The National Minimum Wage is increasing on 1 April 2022, increasing from £8.91 to £9.50 for workers aged 23 or over, meeting the national living wage. The increase will be from £8.36 to £9.81 for workers aged 21 or 22. Employees will have to review their pay levels to meet these new levels by the start of April 2022 and also consider wider parity of pay across the organisation. These new levels may also impact the pay levels of other roles to ensure that pay bands are sufficiently spaced, reflect degrees of responsibility and do not overlap.

Statutory maternity, adoption, paternity, shared parental and parental bereavement pay rates will increase on 3 April 2022. Statutory sick pay increases to £99.35 from £96.35 on 6 April 2022. There are also plans outlined by the government to introduce statutory carers’ leave and introduce paid neonatal leave. HR will have to ensure they meet these statutory minimums and review all policies that make mention of these rates. However, there will be a limit on statutory redundancy pay from 6 April 2022, which will be published in February.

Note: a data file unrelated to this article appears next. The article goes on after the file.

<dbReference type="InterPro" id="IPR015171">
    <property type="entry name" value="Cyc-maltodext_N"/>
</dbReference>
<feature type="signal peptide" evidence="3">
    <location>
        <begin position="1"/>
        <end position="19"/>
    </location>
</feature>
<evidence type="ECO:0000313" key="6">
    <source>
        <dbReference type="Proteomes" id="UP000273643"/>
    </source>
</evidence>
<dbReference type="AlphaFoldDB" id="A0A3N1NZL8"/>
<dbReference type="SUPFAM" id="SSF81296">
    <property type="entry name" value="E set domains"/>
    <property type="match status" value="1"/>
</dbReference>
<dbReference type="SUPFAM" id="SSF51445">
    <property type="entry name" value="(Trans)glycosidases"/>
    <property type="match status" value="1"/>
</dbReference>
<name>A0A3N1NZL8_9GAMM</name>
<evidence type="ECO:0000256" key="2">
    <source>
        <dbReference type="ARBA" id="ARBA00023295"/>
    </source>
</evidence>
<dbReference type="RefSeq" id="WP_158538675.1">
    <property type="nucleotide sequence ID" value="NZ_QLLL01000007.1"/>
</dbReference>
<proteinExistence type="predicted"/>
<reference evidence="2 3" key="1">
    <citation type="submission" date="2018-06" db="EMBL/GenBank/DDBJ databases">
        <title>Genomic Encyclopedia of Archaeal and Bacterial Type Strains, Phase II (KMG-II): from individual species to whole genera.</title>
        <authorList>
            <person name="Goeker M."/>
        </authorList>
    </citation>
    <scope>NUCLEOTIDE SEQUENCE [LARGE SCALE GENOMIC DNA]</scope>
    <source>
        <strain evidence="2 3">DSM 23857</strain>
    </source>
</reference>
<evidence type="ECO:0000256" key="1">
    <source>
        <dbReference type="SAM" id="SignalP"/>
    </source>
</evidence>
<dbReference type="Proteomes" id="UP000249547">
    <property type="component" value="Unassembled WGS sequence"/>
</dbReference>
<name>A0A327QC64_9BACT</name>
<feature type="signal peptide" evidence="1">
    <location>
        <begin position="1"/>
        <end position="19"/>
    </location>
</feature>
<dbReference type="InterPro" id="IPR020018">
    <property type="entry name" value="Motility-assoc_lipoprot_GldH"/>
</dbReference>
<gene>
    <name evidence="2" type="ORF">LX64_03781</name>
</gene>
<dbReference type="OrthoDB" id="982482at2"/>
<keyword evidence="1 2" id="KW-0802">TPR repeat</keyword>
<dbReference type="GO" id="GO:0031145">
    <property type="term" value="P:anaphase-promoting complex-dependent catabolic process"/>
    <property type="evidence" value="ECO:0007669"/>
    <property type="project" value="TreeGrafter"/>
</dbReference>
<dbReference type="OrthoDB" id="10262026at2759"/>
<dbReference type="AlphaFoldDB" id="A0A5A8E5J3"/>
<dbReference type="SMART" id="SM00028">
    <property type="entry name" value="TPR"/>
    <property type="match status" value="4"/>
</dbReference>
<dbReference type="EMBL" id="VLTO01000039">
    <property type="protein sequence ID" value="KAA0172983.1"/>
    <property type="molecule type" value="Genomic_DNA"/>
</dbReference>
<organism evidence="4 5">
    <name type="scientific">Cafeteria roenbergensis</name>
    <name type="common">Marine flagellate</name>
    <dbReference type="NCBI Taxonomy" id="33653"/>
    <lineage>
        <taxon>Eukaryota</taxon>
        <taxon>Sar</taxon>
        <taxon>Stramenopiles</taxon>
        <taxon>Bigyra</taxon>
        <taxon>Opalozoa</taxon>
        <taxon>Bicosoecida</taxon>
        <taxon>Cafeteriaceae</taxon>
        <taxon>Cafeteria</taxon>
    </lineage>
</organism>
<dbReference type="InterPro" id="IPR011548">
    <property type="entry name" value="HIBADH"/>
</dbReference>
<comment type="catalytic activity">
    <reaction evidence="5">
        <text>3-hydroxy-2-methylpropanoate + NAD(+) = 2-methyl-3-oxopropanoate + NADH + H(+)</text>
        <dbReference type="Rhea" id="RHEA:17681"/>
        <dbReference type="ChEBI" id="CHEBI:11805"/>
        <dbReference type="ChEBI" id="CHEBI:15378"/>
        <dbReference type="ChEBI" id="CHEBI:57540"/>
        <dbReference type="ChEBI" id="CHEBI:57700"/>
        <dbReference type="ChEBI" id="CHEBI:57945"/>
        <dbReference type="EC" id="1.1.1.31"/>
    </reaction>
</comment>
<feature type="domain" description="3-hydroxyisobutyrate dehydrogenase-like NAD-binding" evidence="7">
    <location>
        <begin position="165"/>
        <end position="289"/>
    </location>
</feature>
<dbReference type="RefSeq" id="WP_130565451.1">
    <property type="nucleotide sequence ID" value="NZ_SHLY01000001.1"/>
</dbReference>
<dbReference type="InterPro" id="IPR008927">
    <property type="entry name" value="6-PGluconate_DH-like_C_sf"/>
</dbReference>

Champion diversity and inclusion

Employers are increasingly scrutinising their record when it comes to embedding diversity into their practices and wider culture. The business case is unrelenting. In 2020 Goldman Sachs refused to allow companies to go public unless they had one diverse board member and Nasdaq is setting gender and diversity targets for listed companies with binding targets demonstrating how diversity data is no longer a luxury. Ethnicity pay gap reporting is set to be the next corporate governance measure that comes into effect to monitor the steps that companies are taking to be more reflective of the societies they operate in.